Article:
The Vanguard Group, citing efficiencies and lower fees, is combing two big actively managed large-cap growth funds to create one really big fund.
Fund mergers happen all the time, but what's unique about this one is that it combines two large, low-cost funds with solid track records.
Often times when funds are merged, it's done to erase a weak performance history, or to rescue a fund that is struggling to attract assets.
"What's interesting about this is Vanguard funds are cheap to begin with, and the most expensive of these two funds is 43 basis points," said Todd Rosenbluth, director of mutual fund and ETF research at CFRA.
Once combined, Vanguard U.S. Growth Fund will adopt the fees from the larger Vanguard Morgan Growth Fund of 38 basis points for the investor share class and 28 basis points for the Admiral share class, which requires a $50,000 minimum.
For perspective, consider that the average actively managed large-cap growth fund has an expense ratio of 1.1%.
"The trend is toward lower-cost investing and that has helped Vanguard gather assets, but this is a sign Vanguard doesn't believe fees are as low as they could be," Mr. Rosenbluth said. "There is pressure for firms to bring cost down and compete for adviser and investor attention. It's exciting to see this happening, but it needs to happen more broadly."
As part of the consolidation, Vanguard is also juggling the underlying management teams of these two multimanager funds, which has raised criticism from Dan Wiener, editor of The Independent Adviser for Vanguard Investors.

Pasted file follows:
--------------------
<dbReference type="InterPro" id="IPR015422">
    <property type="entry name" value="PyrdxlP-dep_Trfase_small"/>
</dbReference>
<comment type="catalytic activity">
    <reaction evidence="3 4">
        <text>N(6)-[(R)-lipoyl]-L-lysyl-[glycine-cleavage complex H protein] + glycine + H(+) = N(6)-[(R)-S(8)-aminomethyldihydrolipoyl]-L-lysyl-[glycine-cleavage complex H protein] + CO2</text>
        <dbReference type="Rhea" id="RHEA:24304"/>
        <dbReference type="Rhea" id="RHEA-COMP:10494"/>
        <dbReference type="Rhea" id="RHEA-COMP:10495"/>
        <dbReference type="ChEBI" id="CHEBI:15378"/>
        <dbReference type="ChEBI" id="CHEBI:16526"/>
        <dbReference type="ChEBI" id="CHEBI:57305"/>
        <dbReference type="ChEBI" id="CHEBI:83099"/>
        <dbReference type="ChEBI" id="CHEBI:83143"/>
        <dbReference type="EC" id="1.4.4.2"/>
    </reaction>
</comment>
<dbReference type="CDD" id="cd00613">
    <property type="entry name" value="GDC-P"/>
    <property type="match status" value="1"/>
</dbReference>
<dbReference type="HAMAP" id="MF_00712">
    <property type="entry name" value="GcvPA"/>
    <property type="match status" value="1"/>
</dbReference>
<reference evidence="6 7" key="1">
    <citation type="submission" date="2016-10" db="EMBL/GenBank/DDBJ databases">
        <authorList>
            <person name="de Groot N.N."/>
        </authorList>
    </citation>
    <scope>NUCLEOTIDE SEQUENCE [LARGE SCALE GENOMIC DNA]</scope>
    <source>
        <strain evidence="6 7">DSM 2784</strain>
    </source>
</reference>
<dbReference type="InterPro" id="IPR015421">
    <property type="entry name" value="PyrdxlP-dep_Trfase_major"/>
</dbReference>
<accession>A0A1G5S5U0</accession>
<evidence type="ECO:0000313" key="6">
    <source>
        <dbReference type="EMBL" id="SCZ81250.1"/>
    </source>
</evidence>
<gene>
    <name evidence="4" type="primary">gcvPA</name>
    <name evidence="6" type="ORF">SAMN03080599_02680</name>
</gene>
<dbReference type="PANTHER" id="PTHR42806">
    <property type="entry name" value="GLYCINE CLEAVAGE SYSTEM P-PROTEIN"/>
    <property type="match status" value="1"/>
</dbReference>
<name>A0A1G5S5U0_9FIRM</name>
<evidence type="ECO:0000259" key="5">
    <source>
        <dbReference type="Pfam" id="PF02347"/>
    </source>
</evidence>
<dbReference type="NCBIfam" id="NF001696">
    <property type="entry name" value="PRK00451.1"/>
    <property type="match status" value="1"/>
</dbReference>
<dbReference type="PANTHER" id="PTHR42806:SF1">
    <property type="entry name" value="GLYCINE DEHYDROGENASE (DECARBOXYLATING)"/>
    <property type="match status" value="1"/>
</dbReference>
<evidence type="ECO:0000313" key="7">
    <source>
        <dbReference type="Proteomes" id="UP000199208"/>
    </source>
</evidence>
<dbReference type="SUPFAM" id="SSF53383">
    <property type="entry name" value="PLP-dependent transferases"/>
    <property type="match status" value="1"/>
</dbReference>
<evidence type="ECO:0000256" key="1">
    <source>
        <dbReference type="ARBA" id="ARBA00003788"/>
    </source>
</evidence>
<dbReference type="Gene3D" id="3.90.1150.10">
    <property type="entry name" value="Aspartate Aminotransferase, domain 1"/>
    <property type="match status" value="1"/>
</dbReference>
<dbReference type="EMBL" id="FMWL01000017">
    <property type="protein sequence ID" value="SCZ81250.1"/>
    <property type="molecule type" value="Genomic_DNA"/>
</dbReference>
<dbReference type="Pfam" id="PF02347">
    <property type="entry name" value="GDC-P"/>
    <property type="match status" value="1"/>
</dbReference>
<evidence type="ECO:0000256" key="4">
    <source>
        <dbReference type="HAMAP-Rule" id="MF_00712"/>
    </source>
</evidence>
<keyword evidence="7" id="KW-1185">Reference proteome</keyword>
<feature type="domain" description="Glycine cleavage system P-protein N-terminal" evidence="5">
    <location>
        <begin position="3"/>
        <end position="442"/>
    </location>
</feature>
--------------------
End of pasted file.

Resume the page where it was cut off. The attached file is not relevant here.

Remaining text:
According to Vanguard, four current subadvisers of the U.S. Growth Fund will be retained, including Wellington Management Company, Jackson Square Partners, Jennison Associates, and Baillie Gifford Overseas.
The Vanguard Quantitative Equity Group will be added to the management team.
Subadvisers Frontier Capital Management and William Blair Investment Management are both being cut from the combined fund.
"These two funds are very similar and are a mishmash of multiple managers," said Mr. Wiener. "Vanguard clearly thinks that rather than having seven different managers running a large-cap fund, it's better if they combine five managers. But the multimanager thing at Vanguard has been kind of a loser."
Citing the 2014 decision to merge the $4.4 billion Vanguard Growth Equity Fund into the U.S. Growth Fund, Mr. Wiener said the U.S. Growth Fund is becoming a "repository."
"What they're going to have is a monstrous growth fund," he said. "The evidence is clear that when they add underlying managers, the fund performance suffers."
The Vanguard U.S. Growth Fund is up 4.81% this year through Friday, which compares to a 1.06% large-cap growth fund category average, and a decline of 90 basis points by the S&P 500 Index over the same period.
The fund's five-year average return is 12.02%, compared to a category average of 9.76%, and 10.17% for the S&P.
The Vanguard Morgan Fund is up 1.91% this year and has a five-year average return of 11.19%.
In response to Mr. Weiner's criticism of the multimanager approach, Vanguard spokeswoman Emil Farrell emailed the following:
"We first adopted the multi-manager approach in 1987 and are strong proponents of the strategy. We believe the combination of high-caliber investment management teams with differentiated but complementary strategies can reduce portfolio volatility, provide potential for long-term outperformance, and mitigate manager risk."
The fund merger will not trigger any tax consequences for shareholders of either fund.